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Star Trek The Animated Series: The Pirates of Orion

Mikey Heinrich and Billie Doux discuss "The Pirates of Orion."

Mikey: Why? For the love of god, WHY???

The frustrating thing about this one is that it's totally solid. Good structure, well paced. The ending is a little rushed, but that's not really a deal breaker, nor is it uncommon. Spock's imminent death from the space-pneumonia that's pretty harmless to iron-based blood but devastating to copper-based blood was a nice inversion of the usual way these things go. (Did we already know that Vulcan blood was copper-based?)

So why, for the love of sweet glittery Jesus, did they make the pirates Orions – a race previously established – and not only make them look nothing like themselves, but also consistently mispronounce their own species name? Also, Kirk appears to have forgotten that they exist until he suddenly remembers every little detail about the Babel Treaty.

Honestly, it's like if I showed you this new fiction book I wrote set in 1700s Europe, in which England is threatened by a brand new, never before seen enemy, The French. Pronounced Far-EHN-Cuh. They insist on that pronunciation, and their skin is purple now. And they all wear meringues on their heads. But they're totally the same French people. Honest.

I genuinely assumed that this was an entirely new race of aliens that had been really unfortunately named, but Memory Alpha insists that they're the same Orions of the slave-girl-owning variety.

It was so frustrating that I couldn't get past it, and as a consequence it kind of ruined the episode for me. Which is too bad, because up until that point everything had been going so nicely. And things are good after they show up as well, I was just too irritated to enjoy it.

For example, a race whose motive drives them to "immediate group suicide" at the first hint of being found out is an interesting contrast to the usual Klingon/Romulan way of dealing with things. Although I suspect it was supposed to echo Kamikaze pilots, so maybe I should just be grateful that they didn't make them super-offensive Asian stereotypes and count my blessings.

Oh, and Spock's diva faint in the beginning immediately after Kirk says "Won't it be super fun to do some diplomatic work?" read more than a little like he was just trying to get out of doing it. That's going to be my head canon for it, in any case.

I don't know if my relative lack of Star Trek knowledge made the whole Orion thing into a bigger issue than it would have otherwise been. Mostly it made me confused. What did you think?

Billie: I'm with you, Mikey. This was a pretty decent episode with a good plot twist – that for once, Spock was the only victim of some space disease instead of the only one immune to whatever had taken down the rest of the crew. The frantic efforts to get a drug that would treat him in time also worked, and we got a good space battle and some explosive asteroids. I also thought the animation looked a little better. At least Kirk's uniform top was gold again.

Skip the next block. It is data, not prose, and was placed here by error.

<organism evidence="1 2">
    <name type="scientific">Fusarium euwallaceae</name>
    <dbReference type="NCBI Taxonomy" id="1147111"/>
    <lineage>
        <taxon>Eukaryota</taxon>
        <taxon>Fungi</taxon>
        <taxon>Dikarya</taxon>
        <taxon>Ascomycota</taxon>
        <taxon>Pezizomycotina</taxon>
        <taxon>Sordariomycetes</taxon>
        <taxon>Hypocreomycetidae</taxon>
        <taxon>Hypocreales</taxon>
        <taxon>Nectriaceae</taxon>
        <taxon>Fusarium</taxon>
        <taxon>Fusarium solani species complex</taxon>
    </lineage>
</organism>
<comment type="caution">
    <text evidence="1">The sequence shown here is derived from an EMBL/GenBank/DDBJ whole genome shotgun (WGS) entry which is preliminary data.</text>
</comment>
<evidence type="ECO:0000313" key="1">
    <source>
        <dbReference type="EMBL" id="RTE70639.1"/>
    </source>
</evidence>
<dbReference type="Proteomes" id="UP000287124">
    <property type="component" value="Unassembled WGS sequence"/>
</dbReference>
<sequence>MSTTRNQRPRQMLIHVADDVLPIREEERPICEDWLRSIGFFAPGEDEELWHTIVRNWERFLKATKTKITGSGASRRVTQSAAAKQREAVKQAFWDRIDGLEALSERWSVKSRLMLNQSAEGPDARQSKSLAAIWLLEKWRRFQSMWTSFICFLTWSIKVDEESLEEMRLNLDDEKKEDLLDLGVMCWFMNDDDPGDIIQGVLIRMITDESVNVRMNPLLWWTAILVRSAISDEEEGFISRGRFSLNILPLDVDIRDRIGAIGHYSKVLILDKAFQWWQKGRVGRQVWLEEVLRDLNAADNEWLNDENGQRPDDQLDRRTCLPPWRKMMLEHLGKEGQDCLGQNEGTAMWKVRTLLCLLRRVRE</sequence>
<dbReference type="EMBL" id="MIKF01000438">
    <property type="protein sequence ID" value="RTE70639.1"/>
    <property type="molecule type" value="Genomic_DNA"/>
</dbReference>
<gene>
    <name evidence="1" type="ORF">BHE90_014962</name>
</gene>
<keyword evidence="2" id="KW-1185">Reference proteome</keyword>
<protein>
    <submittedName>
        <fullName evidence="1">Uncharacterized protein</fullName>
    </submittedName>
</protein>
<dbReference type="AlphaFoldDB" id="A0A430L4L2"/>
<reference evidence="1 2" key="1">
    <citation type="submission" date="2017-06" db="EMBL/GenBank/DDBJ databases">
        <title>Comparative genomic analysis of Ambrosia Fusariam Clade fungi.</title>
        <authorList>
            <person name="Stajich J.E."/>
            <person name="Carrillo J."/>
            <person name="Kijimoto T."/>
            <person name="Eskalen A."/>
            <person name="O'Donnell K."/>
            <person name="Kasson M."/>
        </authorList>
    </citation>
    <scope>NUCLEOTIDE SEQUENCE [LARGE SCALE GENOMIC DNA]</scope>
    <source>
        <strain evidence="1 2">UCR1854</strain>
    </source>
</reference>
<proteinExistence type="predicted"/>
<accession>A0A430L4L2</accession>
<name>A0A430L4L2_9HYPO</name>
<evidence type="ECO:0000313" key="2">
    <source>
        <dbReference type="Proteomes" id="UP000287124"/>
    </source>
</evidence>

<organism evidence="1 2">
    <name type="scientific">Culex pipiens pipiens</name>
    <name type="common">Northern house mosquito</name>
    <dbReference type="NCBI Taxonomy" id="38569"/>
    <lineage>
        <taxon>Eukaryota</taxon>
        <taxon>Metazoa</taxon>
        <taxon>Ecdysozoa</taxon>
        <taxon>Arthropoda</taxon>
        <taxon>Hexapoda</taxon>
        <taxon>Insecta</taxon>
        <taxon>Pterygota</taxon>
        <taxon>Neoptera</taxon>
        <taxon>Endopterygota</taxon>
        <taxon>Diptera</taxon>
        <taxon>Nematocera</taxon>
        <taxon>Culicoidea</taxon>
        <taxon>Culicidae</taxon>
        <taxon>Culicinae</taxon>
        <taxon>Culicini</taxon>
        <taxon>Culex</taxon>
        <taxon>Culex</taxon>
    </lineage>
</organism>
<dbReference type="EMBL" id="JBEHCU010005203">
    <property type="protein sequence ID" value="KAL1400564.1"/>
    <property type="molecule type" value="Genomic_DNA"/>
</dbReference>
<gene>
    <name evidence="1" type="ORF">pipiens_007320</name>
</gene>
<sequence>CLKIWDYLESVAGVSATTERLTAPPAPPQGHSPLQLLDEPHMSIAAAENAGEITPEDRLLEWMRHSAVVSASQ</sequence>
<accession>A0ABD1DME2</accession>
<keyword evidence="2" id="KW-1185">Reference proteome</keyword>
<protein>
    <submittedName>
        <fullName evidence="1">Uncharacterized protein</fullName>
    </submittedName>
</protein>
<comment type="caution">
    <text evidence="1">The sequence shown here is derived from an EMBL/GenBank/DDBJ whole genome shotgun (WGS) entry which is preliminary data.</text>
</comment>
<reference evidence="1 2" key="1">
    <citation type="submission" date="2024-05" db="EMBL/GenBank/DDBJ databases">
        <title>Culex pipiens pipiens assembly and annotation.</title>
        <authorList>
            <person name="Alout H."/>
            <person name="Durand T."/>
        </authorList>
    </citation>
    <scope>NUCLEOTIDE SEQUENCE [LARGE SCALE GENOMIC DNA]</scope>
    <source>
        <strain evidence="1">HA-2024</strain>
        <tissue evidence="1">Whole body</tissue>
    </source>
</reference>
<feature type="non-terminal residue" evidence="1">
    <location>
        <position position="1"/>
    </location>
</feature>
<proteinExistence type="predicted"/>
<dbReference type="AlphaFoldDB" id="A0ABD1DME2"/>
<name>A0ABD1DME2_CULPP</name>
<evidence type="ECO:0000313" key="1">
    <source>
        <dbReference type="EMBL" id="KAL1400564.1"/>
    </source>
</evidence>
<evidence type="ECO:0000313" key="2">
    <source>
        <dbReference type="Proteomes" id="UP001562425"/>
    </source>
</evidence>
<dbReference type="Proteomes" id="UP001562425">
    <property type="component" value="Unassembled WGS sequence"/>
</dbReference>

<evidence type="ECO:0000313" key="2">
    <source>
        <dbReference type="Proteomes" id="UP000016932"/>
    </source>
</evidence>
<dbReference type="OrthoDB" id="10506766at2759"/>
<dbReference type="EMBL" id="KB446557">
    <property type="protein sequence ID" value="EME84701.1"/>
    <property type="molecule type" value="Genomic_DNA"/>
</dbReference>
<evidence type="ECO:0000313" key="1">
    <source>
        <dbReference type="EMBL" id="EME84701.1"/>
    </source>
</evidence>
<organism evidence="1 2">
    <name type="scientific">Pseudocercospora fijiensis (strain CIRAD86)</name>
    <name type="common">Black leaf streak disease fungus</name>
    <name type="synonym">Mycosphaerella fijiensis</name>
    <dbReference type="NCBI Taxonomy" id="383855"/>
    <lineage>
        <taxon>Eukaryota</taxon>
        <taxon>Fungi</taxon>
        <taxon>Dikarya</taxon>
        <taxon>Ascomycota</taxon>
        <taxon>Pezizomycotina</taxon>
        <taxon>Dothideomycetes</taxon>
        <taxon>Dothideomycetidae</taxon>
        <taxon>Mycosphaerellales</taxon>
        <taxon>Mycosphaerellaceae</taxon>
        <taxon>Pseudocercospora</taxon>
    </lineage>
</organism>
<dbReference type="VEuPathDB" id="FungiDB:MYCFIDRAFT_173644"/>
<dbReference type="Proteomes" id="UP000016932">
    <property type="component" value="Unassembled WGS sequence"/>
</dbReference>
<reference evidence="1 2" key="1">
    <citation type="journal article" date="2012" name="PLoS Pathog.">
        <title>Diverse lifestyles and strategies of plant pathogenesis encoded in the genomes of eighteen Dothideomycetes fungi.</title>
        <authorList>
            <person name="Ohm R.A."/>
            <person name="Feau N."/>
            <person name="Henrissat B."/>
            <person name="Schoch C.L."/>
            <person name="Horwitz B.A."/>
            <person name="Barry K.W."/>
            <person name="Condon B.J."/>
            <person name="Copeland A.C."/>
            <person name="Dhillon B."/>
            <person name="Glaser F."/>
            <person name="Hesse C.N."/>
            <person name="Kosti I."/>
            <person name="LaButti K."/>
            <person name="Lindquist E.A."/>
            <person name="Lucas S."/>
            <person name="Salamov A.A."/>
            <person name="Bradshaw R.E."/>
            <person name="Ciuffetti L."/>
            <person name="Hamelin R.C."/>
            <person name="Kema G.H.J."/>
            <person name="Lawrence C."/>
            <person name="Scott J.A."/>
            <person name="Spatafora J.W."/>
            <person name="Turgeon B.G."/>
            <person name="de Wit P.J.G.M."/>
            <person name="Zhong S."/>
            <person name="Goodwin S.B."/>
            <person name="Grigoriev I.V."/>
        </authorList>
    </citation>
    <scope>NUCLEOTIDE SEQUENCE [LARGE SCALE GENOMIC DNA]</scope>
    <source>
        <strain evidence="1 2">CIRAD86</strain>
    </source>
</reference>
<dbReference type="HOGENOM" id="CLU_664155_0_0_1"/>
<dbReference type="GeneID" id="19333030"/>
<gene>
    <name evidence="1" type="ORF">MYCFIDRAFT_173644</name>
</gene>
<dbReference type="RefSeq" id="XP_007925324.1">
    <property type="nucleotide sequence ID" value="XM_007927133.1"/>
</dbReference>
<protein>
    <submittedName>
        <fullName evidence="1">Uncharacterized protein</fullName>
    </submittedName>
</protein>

If only there weren't that massive continuity error that colored everything, pun intended. The Orions are now Orry-ons, are light blue instead of deep green, and their culture is suicidal? What were they thinking? Hadn't anyone on the writing staff watched the original series?

Dr. McCoy's species-ist green-blooded Vulcan tirades have never been my favorite thing, and there were definitely too many of them here. Yeah, the copper-based blood thing had already been mentioned, although I don't remember which episode it came from. "Obsession," maybe?

The other thing that bugged me big time is, if Spock was dying, why wasn't he in bed? Because then he couldn't dramatically pass out at his station twice, I guess.

Mikey: Why didn't they just change the name and make this a new race of aliens? That would have fixed literally everything. Okay, looking at Memory Alpha, the writer wrote this when he was a senior in high school, and clearly a big fan of the show, so I get the instinct to fanboy and include an established race. And obviously he isn't to blame for the coloring/outfits/visual weirdness. It just pisses me off that this would have been one of the best episodes of the series if they'd just changed the fricken name.

Yeah, McCoy is just straight up racist in this one. Saying "You know I really love him, but..." is right out of the straight up racist handbook. Not cool, Leonard. Ooo, and in the light of Strange New Worlds, all earlier appearances of Nurse Chapel feel lacking now. Jess Bush has completely owned that role.

I firmly believe that Spock is just fundamentally a huge drama queen.

Billie: Good for the teenage Star Trek writer getting his first credit. It really was a coherent story that made sense.

Complete agreement re: Jess Bush. I thought of her while watching this episode, too. Especially since the crew of the Huron looked like they had a Christine Chapel of their own.

Memory Alpha also says that James Doohan played six characters in this episode. He was definitely their MVP.

Mikey: We really missed a trick by not starting a James Doohan drinking game before we started discussing these.

Billie: So what do you say? Two out of four exploding asteroids?

Mikey: See, here's where I'm really struggling with this one. As an independent episode of television it's easily eight drama vulcans out of ten, but that requires separating it from all other Star Trek and I'm not sure how valid it is to judge this one solely based on contradictions with outside sources. Based on my ability to enjoy it as part of Star Trek as a whole, it can't be more than four drama vulcans.

I guess split the difference and say six out of ten drama vulcans.

Billie: Works for me.

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